Children of the Manse

Book Excerpt: Children of the Manse by Lewis Luchs

The Search: An Introduction – Excerpt from Children of the Manse By Lewis Luchs The Search For Family IN 1978 DOCTORS SUSPECTED breast cancer in my sister, Janey, performed biopsies, and concluded they would recommend a radical mastectomy if there was a history of cancer in her family. We are adopted. Janey knew nothing about [...]

Author Interview: Lewis Luchs

Q. What excites you most about your book’s topic? Why did you choose it? A. It’s the story I had to tell.  For obvious reasons, the fate of neglected and abused children has been a lifelong interest and passion. Q. How long did the book take you from start to finish? A. Three wet, gray [...]

Author Profile: Lewis Luchs

Q: Why did you decide to write this book? A: To answer questions I had lived with for decades and to put to rest ghosts from the past.  Because it is a rare and compelling story. To counter the view that child victims of neglect and abuse will necessarily follow in the footsteps of their [...]

Guest Blog: Painful Separations

Painful Separations By Lewis Luchs I experienced painful separations from inadequate and neglectful biological parents at the ages of five (my father) and seven (my mother), which most psychologists consider the worst possible timing. There are three separation scenes in my memoir. The first two describe separations from my biological father and the third the [...]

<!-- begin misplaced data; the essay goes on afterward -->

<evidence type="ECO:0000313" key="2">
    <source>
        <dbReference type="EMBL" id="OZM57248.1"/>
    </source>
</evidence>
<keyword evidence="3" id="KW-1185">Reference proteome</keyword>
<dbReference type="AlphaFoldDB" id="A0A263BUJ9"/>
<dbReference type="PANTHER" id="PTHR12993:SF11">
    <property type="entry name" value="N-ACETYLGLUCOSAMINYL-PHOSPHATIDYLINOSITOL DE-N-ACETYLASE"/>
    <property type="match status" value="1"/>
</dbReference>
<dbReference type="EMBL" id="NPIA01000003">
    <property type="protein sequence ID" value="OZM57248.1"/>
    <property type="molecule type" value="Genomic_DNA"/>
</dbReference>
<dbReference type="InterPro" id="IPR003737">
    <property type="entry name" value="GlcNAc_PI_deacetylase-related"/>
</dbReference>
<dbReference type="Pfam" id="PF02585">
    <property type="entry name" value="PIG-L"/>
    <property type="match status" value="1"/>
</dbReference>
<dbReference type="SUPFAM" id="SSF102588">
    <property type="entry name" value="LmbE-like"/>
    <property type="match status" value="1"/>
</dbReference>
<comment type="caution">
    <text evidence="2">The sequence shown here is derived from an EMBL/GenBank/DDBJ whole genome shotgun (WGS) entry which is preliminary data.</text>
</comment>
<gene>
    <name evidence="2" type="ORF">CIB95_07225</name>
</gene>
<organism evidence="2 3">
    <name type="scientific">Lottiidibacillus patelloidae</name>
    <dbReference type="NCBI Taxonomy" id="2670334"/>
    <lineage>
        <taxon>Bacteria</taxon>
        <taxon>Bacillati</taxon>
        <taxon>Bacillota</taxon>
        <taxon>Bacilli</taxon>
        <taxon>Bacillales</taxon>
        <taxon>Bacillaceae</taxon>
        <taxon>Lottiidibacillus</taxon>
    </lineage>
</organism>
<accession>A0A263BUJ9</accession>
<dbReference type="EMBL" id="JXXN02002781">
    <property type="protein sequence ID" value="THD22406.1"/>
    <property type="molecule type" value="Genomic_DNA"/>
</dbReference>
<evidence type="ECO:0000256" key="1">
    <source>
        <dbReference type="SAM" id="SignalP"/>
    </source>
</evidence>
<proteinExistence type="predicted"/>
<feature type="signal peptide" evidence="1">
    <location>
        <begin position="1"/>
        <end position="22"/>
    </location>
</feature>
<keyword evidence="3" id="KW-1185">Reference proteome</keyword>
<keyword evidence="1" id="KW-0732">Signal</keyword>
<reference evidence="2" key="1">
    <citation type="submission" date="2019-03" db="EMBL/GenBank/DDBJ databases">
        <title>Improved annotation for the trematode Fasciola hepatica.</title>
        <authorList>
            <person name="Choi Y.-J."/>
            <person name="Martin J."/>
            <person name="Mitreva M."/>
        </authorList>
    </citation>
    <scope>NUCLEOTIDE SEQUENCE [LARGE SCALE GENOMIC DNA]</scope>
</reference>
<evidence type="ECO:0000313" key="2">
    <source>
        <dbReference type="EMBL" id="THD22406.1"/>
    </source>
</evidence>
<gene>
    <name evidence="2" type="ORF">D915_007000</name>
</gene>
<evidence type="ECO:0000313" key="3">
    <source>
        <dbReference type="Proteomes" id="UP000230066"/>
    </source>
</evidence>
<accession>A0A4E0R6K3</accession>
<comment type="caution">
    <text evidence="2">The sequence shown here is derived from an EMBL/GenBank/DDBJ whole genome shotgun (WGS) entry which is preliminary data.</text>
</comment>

Guest Blog: What Are We Doing Wrong?

What Are We Doing Wrong? By Lewis Luchs When I became a volunteer CASA (Court Appointed Special Advocate), I was surprised to learn that most children in the foster care system eventually repeat the histories of their failed parents.  Even more surprising, many social welfare professionals expect them to do so.  I found such pessimism [...]

Guest Blog: The Making of Erik’s Identity

The Making of Erik’s Identity By Lewis Luchs I was adopted as an older child who was separated from his biological parents at the age of five.  I had memories of my original parents but only vague impressions of what they looked like, and had almost no knowledge of their origins or their medical histories.  [...]